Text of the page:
September 29, 2014

Hanako and Anne


Yuriko Yoshitaka (featured in the second season of Galileo) just finished playing Anne of Green Gables translator Hanako Muraoka in NHK's Asadora morning melodrama, Hanako and Anne.


The series is based on a biographical novel written by her granddaughter, Eri Muraoka. The fictional version streamlines and simplifies her childhood, and goes out of its way to draw parallels between Hanako's life and Anne's story.

Hanako had seven siblings in real life, three in the series. As in Anne of Green Gables, the farming out of "excess" children to relatives was common practice. Hanako's daughter was actually her sister's child. Her own son died at the age of five.

This adoption (once quite common in Japan and still done today) is depicted in the series.

A Christian, Hanako's father had his daughter baptized into the Methodist Church (that part left out). From the age of ten, Hanako boarded at a missionary school for girls in Tokyo. The school, Toyo Eiwa Junior High and High School, still exists.

Like Anne, after graduating (with the equivalent of an associate's degree), she taught school before marrying and becoming a full-time writer. In the 1930s, she hosted a weekly children's program on NHK radio.

Hanako translated just about every popular work of young adult English literature published in the 19th and early 20th centuries, starting with The Prince and the Pauper and including Polyanna, The Secret Garden, and Anne of Green Gables.

Between 1927 and 1968, she translated two books a year on average (about one book a year before the war and three books a year after). Published in 1952, her abridged version of Anne of Green Gables (completed during the war) became a bestseller.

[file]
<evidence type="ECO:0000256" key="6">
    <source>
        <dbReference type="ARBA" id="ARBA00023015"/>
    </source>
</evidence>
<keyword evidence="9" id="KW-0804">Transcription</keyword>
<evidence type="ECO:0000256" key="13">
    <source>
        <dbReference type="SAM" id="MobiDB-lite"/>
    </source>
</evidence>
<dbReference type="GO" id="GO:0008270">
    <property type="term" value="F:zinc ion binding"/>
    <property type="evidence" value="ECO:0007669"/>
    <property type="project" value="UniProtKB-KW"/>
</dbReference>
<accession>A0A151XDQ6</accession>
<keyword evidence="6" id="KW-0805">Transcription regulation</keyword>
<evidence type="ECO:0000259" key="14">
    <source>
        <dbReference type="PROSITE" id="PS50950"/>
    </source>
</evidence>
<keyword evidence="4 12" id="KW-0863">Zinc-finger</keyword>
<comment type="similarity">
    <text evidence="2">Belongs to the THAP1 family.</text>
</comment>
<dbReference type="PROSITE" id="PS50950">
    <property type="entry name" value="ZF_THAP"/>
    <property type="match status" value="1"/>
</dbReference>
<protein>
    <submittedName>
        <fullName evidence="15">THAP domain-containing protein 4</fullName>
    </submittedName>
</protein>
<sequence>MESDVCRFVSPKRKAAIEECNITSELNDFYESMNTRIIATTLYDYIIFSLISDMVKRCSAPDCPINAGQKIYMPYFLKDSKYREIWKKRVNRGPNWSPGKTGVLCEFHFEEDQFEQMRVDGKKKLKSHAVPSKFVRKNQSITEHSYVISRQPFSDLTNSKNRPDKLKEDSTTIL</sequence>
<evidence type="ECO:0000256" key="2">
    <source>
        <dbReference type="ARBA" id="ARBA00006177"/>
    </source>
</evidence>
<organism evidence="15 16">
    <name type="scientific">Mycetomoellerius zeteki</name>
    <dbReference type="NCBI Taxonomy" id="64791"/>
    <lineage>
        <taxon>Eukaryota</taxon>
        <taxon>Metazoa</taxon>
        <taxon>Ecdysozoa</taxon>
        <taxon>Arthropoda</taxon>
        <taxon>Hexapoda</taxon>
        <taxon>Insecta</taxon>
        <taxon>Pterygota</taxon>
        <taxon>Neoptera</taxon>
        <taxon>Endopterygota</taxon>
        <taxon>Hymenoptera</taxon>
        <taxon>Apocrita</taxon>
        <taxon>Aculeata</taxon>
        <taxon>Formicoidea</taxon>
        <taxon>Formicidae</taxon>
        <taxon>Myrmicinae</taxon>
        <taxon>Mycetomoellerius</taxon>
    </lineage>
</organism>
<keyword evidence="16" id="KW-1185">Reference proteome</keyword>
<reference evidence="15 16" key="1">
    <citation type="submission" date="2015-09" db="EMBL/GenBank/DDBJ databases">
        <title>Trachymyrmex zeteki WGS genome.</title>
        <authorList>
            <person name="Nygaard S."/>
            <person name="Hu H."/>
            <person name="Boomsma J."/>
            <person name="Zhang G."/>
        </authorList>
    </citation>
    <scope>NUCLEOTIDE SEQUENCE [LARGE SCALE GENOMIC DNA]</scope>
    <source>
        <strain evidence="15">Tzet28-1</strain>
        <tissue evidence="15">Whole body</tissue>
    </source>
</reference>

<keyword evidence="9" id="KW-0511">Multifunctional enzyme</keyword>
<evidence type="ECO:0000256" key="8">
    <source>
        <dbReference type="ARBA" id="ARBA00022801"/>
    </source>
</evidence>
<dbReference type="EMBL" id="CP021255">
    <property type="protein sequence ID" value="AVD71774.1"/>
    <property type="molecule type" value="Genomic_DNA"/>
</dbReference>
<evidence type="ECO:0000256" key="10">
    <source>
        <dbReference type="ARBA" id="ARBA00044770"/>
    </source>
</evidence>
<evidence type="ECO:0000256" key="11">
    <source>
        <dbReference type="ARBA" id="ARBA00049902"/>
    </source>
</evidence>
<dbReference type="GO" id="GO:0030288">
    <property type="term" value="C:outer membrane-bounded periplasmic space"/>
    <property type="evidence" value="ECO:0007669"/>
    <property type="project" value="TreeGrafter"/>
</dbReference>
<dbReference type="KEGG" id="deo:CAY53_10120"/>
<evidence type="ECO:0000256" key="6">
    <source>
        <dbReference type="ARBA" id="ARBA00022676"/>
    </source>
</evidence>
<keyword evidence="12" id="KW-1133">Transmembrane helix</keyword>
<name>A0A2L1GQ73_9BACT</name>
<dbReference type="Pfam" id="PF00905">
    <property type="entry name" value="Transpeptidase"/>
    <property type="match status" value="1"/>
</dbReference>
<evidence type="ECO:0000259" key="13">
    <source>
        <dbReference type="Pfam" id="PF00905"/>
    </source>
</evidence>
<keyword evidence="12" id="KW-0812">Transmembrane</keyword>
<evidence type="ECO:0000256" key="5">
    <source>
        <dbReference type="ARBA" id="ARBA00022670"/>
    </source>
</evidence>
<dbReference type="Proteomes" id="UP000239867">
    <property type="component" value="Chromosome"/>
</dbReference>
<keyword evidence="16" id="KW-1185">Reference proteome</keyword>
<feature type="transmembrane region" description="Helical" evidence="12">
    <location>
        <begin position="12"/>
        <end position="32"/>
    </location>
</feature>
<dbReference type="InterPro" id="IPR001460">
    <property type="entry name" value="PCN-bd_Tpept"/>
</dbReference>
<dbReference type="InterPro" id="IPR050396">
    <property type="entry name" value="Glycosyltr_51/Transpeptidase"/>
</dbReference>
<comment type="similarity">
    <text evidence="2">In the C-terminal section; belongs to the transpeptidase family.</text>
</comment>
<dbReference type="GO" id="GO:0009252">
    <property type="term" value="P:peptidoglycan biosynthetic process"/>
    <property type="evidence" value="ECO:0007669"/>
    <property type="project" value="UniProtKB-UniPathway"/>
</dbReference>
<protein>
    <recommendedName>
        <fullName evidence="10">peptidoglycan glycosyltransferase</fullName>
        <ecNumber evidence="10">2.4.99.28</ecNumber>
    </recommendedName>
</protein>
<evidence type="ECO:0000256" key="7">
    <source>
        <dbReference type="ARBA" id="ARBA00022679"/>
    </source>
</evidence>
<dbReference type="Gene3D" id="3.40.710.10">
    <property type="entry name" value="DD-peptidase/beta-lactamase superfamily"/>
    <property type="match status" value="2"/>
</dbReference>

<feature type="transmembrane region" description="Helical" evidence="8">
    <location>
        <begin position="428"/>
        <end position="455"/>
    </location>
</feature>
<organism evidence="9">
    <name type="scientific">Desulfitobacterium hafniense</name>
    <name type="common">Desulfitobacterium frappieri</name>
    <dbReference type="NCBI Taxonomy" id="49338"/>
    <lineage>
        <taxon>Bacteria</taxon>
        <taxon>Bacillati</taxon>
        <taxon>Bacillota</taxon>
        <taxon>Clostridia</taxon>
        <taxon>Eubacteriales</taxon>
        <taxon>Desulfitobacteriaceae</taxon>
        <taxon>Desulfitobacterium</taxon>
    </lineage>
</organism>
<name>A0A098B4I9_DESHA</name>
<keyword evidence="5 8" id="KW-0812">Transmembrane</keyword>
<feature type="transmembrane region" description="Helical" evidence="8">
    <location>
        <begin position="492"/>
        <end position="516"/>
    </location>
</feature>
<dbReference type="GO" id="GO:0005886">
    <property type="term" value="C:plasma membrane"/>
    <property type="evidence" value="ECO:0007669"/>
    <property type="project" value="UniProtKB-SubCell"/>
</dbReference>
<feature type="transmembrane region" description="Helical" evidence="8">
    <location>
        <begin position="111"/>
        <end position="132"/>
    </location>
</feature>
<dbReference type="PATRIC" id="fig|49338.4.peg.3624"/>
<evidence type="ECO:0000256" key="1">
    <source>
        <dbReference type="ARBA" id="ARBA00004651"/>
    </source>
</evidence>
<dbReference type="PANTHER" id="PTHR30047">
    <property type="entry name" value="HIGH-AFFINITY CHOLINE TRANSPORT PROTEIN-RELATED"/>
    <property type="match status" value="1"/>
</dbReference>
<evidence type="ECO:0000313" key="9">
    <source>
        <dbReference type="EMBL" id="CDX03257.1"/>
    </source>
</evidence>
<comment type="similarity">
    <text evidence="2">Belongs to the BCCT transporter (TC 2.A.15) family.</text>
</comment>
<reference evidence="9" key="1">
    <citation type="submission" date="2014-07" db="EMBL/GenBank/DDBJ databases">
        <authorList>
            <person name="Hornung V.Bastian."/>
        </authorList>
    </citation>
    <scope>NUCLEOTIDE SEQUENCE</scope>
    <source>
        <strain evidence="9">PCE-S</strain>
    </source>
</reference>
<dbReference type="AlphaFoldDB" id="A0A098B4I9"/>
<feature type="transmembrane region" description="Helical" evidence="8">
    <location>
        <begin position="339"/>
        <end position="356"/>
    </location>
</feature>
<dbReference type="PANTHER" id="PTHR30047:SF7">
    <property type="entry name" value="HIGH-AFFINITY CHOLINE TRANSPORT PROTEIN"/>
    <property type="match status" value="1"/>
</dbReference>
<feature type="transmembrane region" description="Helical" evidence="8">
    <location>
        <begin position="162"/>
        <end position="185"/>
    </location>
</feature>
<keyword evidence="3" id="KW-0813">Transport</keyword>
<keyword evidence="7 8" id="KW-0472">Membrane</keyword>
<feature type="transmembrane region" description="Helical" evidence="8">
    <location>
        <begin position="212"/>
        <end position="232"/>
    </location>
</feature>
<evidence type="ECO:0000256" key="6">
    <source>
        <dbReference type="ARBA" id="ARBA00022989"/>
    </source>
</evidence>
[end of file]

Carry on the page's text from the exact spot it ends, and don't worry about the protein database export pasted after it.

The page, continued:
Over a dozen new translations and annotated editions of "Red-Haired Anne" (as it's titled in Japan) have been published since. The book appeared at exactly the right time in 1952 to leave a lasting imprint on the culture.

Hanako's life and career are also a good example of necessary and sufficient conditions coming together. Hanako was born with all the right tweaks in her Broca's area to make the most of a unique opportunity, and coupled that with tons of drive.

The television series depicts her as fanatical about learning English, far more than her classmates, which I think is exactly right. Nobody devotes that fabled "10,000 hours" to mastering a skill if they don't like it and don't consistently improve at it.

The series ends with the publication of Anne of Green Gables. Hanako traveled to North America for the first time in 1967. She died the next year at the age of 75.

The life of a translator is not all that interesting, so the series devotes a considerable amount of screen time to the real-life soap opera of Hanako's classmate and friend, Byakuren Yanagihara ("Renko" in the series), a cousin of the Taisho Emperor.

Their friendship reveals the sociolinguistic conventions of the time: Hanako always refers to Renko using the honorific "-sama" while Renko addresses Hanako using the diminutive "-chan."

Byakuren married three times. The first two were blatant exchanges of titles for money, her brother having screwed up the family finances. She ended the second marriage (to a coal magnate thirty years her senior) with a scandalous affair and very public divorce.

Along the way she published several collections of tanka poetry and became a vocal advocate for women's rights.

Stripped of her title, she lived a much happier life as a commoner (though was devastated by the war-time death of her son in 1945). She and her third husband were married for 46 years, until her death in 1967.

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